In other cases, it is because of worry or even fear. When our son doesn’t make his homework and we get a note from his teacher or when our youngest acts selfishly in relation with her sister making her feel bad. The problem is, that I think the way I talk with them can have the opposite outcome than the desired one. It must be possible to show concern and be strict without having to make my kids feel guilty. I have actually stopped a couple of times during the lockdown while talking with my son and saying out loud “Wait, why am I using this tone right now? Lets start again.” To then explain that I worry, that I try to pass on what I believe is important values and attitudes, but that I might also be wrong.

It is powerful too. The other day, I asked my youngest daughter to come sit beside me, and asked her how she thought her sister felt when she excluded her from an online meeting with their schoolmates. I wasn’t angry, I was just expressing my concern. She responded much better than when I use ‘the tone’.

My point here is not to go into a guilt trip or to point fingers for ‘using the tone’, it is more a personal reflection about the hows and the whys of parenting. I really think it is important to stop from time to time and ask myself what is the intention behind my actions and consider whether the means of my parenting are the most appropriate for my kids.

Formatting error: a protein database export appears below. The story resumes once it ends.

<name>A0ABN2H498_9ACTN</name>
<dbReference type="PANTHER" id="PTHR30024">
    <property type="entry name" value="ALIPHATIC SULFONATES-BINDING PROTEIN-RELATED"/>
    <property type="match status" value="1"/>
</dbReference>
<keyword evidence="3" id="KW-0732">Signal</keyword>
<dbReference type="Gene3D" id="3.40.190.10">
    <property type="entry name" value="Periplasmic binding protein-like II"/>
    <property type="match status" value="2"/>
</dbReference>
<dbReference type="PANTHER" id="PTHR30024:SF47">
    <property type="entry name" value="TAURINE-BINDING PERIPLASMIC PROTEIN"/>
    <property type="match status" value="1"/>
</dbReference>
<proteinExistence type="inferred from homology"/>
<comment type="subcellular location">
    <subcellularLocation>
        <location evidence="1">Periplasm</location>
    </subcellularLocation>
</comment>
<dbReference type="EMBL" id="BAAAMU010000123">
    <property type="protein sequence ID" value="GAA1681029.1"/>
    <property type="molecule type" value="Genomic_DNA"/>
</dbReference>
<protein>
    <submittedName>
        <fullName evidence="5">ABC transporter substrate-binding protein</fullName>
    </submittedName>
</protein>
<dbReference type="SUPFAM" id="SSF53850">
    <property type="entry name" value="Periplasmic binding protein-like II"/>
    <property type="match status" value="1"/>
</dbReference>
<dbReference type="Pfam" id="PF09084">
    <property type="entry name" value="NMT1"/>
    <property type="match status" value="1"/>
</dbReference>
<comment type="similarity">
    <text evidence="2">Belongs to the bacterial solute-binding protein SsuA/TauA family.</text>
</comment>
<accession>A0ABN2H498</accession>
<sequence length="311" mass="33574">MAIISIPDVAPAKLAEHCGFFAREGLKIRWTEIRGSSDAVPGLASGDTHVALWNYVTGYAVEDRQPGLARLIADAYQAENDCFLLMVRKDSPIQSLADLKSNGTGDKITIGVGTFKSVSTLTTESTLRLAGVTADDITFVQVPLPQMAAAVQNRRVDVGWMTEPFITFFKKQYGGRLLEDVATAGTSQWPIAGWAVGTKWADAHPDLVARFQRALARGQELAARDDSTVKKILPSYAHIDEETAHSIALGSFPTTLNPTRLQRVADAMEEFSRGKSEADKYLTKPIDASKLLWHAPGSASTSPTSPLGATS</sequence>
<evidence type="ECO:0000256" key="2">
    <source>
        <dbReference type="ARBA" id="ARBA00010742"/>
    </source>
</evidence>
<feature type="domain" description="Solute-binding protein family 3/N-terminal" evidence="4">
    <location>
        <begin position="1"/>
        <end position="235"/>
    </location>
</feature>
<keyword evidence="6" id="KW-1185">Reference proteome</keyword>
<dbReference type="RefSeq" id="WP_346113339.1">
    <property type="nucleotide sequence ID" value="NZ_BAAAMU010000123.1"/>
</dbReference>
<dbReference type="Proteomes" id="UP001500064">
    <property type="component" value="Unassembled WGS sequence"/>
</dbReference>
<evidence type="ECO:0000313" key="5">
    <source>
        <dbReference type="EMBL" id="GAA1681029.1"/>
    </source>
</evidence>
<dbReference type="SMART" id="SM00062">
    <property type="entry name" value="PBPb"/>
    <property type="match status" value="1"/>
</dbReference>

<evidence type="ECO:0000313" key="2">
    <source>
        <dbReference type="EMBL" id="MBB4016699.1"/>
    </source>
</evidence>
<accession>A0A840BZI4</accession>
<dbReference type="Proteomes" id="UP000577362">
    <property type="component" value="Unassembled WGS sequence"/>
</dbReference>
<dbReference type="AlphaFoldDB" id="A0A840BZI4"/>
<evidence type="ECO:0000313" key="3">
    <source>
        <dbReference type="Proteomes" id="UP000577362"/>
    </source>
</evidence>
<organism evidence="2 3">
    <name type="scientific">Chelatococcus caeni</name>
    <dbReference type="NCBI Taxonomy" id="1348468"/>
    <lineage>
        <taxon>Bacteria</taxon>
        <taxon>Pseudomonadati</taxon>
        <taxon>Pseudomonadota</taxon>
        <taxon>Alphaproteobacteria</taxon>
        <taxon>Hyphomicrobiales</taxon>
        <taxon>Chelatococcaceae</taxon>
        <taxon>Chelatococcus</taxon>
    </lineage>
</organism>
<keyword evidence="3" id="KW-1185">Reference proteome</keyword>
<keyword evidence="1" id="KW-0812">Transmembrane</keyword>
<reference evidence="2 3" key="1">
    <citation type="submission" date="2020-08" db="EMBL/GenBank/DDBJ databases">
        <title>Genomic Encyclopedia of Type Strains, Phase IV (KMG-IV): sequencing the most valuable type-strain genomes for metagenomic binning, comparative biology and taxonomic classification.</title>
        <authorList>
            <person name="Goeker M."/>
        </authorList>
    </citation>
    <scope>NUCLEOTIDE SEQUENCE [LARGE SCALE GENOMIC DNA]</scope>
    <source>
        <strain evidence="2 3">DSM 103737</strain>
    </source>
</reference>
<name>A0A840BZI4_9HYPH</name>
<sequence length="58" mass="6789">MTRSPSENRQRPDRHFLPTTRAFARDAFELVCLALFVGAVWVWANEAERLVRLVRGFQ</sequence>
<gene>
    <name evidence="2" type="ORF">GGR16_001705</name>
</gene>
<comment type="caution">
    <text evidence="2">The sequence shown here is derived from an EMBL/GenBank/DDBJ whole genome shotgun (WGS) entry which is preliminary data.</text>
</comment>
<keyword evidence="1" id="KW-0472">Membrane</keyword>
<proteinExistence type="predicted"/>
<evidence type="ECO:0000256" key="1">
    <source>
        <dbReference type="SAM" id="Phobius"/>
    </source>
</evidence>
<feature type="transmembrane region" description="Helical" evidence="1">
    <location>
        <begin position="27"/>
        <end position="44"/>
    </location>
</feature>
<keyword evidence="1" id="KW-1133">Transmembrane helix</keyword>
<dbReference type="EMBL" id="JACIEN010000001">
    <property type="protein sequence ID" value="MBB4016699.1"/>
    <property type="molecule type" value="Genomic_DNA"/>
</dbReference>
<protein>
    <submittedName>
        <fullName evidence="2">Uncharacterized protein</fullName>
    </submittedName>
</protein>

I think the lockdown has done something wonderful for us as a family. It has given us time to slow down. To listen better to each other. I notice that I sometimes start getting annoyed by some of my kids’ comments or questions but I can stop myself from reacting in a hurtful way and rather show curiosity or disagree in a respectful way. I don’t want my kids to grow up doubting themselves or feeling constantly guilty for what they think and how they behave. I want them to grow up being reflective but well grounded in themselves. It is tiring to constantly wonder whether we are ‘right ‘ or ‘wrong’ according to other people’s standards.

On acceptance and its benefits

I was recently listening to one of my teacher’s lectures on his YouTube channel called 10 ways to live effortlessly through Yoga where the first point is acceptance.